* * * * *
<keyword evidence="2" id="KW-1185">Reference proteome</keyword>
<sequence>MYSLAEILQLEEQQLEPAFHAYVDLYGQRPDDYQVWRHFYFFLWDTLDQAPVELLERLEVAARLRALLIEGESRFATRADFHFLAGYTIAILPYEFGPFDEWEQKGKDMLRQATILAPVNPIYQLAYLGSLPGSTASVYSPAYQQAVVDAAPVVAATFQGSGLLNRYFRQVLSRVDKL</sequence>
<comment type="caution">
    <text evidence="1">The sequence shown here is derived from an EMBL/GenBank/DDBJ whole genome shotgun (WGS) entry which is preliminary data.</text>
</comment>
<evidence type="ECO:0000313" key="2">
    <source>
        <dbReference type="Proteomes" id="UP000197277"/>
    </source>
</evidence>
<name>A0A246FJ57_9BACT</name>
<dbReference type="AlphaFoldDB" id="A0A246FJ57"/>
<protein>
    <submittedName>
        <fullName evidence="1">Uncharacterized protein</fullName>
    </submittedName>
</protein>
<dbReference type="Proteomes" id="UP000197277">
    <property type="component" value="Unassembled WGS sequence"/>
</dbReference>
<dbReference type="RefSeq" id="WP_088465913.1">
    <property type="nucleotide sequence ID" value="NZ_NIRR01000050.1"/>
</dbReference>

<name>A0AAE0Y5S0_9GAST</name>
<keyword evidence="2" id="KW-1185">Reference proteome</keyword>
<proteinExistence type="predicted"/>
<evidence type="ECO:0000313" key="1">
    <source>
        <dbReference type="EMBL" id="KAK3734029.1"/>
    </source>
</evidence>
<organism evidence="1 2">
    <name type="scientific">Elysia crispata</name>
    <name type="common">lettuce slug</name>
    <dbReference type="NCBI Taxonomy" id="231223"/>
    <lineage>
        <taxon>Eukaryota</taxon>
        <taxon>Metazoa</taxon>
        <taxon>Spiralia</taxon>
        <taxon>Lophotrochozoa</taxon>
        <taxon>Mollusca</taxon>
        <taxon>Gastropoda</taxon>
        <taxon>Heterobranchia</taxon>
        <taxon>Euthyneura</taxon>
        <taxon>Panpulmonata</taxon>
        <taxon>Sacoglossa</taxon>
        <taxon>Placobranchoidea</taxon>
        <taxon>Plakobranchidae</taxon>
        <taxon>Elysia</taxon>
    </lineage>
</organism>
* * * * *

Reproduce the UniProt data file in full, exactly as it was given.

<keyword evidence="2" id="KW-1185">Reference proteome</keyword>
<sequence>MYSLAEILQLEEQQLEPAFHAYVDLYGQRPDDYQVWRHFYFFLWDTLDQAPVELLERLEVAARLRALLIEGESRFATRADFHFLAGYTIAILPYEFGPFDEWEQKGKDMLRQATILAPVNPIYQLAYLGSLPGSTASVYSPAYQQAVVDAAPVVAATFQGSGLLNRYFRQVLSRVDKL</sequence>
<comment type="caution">
    <text evidence="1">The sequence shown here is derived from an EMBL/GenBank/DDBJ whole genome shotgun (WGS) entry which is preliminary data.</text>
</comment>
<evidence type="ECO:0000313" key="2">
    <source>
        <dbReference type="Proteomes" id="UP000197277"/>
    </source>
</evidence>
<name>A0A246FJ57_9BACT</name>
<dbReference type="AlphaFoldDB" id="A0A246FJ57"/>
<protein>
    <submittedName>
        <fullName evidence="1">Uncharacterized protein</fullName>
    </submittedName>
</protein>
<dbReference type="Proteomes" id="UP000197277">
    <property type="component" value="Unassembled WGS sequence"/>
</dbReference>
<dbReference type="RefSeq" id="WP_088465913.1">
    <property type="nucleotide sequence ID" value="NZ_NIRR01000050.1"/>
</dbReference>

<name>A0AAE0Y5S0_9GAST</name>
<keyword evidence="2" id="KW-1185">Reference proteome</keyword>
<proteinExistence type="predicted"/>
<evidence type="ECO:0000313" key="1">
    <source>
        <dbReference type="EMBL" id="KAK3734029.1"/>
    </source>
</evidence>
<organism evidence="1 2">
    <name type="scientific">Elysia crispata</name>
    <name type="common">lettuce slug</name>
    <dbReference type="NCBI Taxonomy" id="231223"/>
    <lineage>
        <taxon>Eukaryota</taxon>
        <taxon>Metazoa</taxon>
        <taxon>Spiralia</taxon>
        <taxon>Lophotrochozoa</taxon>
        <taxon>Mollusca</taxon>
        <taxon>Gastropoda</taxon>
        <taxon>Heterobranchia</taxon>
        <taxon>Euthyneura</taxon>
        <taxon>Panpulmonata</taxon>
        <taxon>Sacoglossa</taxon>
        <taxon>Placobranchoidea</taxon>
        <taxon>Plakobranchidae</taxon>
        <taxon>Elysia</taxon>
    </lineage>
</organism>